8. Its been a while since I did this on plain linux, but I think if you bridged all the interfaces on Server 1, Server 1 would then act like a switch. Of course, you can only connect Server 3 to Server 1 if you still enough physical ports to use ( and I'm not familiar with 40gb interfaces ) Edit: And if you do bridge all the interfaces together, you can't connect Server 1 to the switch with multiple cables, you will be limited to 1, unless bonding is also in place.
  9. I've never felt my server running slow, maybe when my 5900rpm disks are really busy - like during parity check/ drive rebuild/ or mover is running. Or when the discs spin up. but that's how all of my Linux servers feel. Snappy enough. Windows file sharing does feel smoother and faster, but I normally use terminal / scp for file management. Windows is only for browsing the shares and I stress, it is fast enough for me that I don't feel it slowing me down.
  10. I haven't done much LAN file transfer in recent times, but I've never felt my server running slow unless I was transcoding 1080p Hi10p videos in software as that would usually consume all of my Pentium G4620 cores. But I can comfortably watch Quicksync transcoded 4K videos while doing SMB transfers, remotely and over a measly 25/25Mbps link (IPSEC VPN)
  11. Hmm. Last time I tried, the kernel modules for IPSEC were not compiled in. But that back in 6.0
  12. Well posting your diagnostics would save everybody doing guess work ie CPU is too slow for dual parity, etc.
  13. Have you tried following this in the NFS rules?
  14. and google won't let a device use a reserved IP unless the mac address matches?
  15. And you can't just assign a static IP to Unraid and be done with it?
  16. Not a google wifi user so i don't know how hard/annoying assigning a static IP can be.
  17. Is there any real reason why you cannot use the real mac address of the board? I personally think using a made-up / copied mac address is only for transitions or workaround to licensing
  18. Yes. That's my setup. The secondary NIC is used to create a docker network on the same IP space as the host and all the needs to be local IP dockers are there.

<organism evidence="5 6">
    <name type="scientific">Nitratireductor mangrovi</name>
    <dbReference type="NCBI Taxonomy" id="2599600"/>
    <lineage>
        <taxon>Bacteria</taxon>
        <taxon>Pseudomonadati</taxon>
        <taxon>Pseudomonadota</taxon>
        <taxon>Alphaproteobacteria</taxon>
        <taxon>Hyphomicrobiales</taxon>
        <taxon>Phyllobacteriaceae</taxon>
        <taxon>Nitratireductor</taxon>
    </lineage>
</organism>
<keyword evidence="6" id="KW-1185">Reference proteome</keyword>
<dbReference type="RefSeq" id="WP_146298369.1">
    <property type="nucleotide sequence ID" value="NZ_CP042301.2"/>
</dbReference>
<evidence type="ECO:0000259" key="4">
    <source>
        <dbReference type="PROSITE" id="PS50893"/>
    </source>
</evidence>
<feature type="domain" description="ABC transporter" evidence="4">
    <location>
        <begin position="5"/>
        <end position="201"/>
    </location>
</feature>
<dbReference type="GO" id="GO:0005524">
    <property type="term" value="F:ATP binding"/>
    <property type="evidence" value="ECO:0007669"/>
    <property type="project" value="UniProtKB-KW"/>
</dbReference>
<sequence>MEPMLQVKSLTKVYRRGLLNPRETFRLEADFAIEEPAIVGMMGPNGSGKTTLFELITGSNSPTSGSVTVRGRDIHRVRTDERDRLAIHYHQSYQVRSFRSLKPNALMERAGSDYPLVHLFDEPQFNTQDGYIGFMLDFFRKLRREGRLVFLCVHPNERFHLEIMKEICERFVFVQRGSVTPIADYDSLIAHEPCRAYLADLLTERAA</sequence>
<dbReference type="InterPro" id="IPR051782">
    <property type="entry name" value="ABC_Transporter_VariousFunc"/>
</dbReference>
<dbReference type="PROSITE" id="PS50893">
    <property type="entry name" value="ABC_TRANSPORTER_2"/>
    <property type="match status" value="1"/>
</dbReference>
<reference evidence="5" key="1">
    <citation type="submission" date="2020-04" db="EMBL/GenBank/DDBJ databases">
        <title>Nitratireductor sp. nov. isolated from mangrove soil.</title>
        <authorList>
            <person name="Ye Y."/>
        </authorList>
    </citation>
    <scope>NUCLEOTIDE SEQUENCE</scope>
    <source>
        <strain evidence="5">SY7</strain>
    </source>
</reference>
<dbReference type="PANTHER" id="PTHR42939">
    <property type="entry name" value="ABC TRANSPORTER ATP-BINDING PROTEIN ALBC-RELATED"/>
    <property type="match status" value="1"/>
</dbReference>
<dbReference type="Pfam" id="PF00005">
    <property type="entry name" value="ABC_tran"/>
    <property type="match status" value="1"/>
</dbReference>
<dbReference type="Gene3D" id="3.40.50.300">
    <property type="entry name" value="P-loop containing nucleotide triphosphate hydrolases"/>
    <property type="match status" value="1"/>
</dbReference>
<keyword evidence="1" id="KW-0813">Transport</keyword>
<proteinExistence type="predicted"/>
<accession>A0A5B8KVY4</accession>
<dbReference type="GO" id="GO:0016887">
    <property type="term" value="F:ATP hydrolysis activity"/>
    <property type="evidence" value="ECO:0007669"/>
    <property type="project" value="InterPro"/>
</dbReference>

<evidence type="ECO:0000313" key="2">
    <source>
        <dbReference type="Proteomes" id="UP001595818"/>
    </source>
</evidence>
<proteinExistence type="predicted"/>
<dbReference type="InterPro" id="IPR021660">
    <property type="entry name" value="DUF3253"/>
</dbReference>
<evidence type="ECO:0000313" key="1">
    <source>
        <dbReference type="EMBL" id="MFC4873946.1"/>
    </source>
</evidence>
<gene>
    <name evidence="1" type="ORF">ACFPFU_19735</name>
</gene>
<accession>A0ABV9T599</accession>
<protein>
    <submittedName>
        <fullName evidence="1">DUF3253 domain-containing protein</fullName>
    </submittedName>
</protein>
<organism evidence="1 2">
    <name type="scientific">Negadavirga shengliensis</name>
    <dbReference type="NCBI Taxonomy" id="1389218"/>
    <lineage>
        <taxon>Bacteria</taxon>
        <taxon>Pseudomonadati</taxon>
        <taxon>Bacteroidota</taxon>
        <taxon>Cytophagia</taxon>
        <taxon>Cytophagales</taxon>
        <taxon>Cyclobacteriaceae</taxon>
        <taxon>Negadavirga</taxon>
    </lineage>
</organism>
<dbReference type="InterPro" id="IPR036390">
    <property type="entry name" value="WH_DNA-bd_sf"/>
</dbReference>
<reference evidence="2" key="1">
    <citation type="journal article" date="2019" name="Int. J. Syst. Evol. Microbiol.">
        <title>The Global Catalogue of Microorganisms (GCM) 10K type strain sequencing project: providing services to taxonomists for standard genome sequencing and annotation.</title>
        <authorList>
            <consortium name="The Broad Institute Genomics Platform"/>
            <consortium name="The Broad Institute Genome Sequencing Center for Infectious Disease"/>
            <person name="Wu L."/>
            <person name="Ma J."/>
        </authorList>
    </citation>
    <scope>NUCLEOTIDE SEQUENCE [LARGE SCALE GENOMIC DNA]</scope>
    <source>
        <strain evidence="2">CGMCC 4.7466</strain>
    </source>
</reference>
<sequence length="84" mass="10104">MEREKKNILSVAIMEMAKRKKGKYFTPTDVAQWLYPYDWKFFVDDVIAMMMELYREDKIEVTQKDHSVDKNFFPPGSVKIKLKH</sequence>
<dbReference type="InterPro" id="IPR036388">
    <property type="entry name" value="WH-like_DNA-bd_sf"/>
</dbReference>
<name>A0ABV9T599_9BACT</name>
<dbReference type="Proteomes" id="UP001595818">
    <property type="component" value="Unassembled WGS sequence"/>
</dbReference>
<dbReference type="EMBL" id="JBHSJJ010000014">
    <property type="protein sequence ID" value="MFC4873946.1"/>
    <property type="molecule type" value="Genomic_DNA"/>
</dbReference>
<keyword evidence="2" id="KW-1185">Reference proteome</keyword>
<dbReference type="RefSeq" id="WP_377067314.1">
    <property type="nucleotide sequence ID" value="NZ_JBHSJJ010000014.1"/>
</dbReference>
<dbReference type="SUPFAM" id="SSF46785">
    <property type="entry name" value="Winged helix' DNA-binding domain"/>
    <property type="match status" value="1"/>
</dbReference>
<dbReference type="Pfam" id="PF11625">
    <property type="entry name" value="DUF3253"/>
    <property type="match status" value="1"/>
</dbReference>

19. Well that depends on the security consciousness of the user, since if the physical security was really important, he'd have the usb drive locked away and/or have a CCTV monitoring the server. It is less way over the top then having to have USB boot disk encryption. Why? Any plain Joe with the right hardware - ie a lockable server chassis (or small padlock + regular chassis and a drill) and correct motherboard (or optional parts) can easily install the boot flash drive in the chassis and lock the chassis (+ the rack while you are at it) and be better secured than if the system had an encrypted USB which upon failure or error might render your entire config non-recoverable (of course you have backups)... Any plain Joe can unlock same system, take out the USB to check the filesystem for corruption or replace, and lock it back in. It would work (licensing is tied to the physical USB not the partition/filesystem) but the encrypted USB would require the server have a console attached or support IPMI (Mine is headless and I do not have IPMI support). Current drive encryption does not require this, as the Web UI can be used to mount the drives, or the keyfile be fetched from a nearby local device (even on the network) before the Unraid core process is started up, neither can be done if your USB is encrypted.
  20. A server reboot will be necessary after unplugging the USB stick from a live system, in which case the disks are now encrypted and awaiting proper key input. The attack vector is a bit long winded and will probably be a very directed attack. Additionally, this already means the knowledgable attacker is on premise and on hand to the server. I don't know if the typical user warrants such a level of security, but I guess its possible to wrap the entire USB boot process with an optional mini encrypted disk image on the USB drive. I can definitely guess that Limetech cannot afford such a development direction, unless they have a number of enterprise customers and support contracts lined up for the resulting security featured product (as the resulting encryption makes it difficult for normal users to fix any issues) Personally, I'd rather store the usb boot drive inside the server chassis (physically hardlocked with necessary alarms) which mitigates the perceived attack vector.
  21. I think something is misconfigured. Is there an IP address assigned to eth2 on the Unraid network settings? post you diagnostics so the simple questions are already answered instead of us trying to extract it from you.
  22. post you diagnostics file too. something is quite right with your config if eth2 and eth0 are on the same physical LAN, yet the pfsense VM has a different subnet (?) and still be able to see the docker0 ( traffic. are you doing any form of bridging by cli?
  23. This didn't provide enough info on what's connected to what and how. but answer to the question is no.
  24. Haven't watched the video, but a VM for VPN access typically has 2 network interfaces - one on the regular network and another for the VLAN/subnet that will be given VPN "protection" outwards.
  25. the VM has to be the gateway as its the one to route the container out.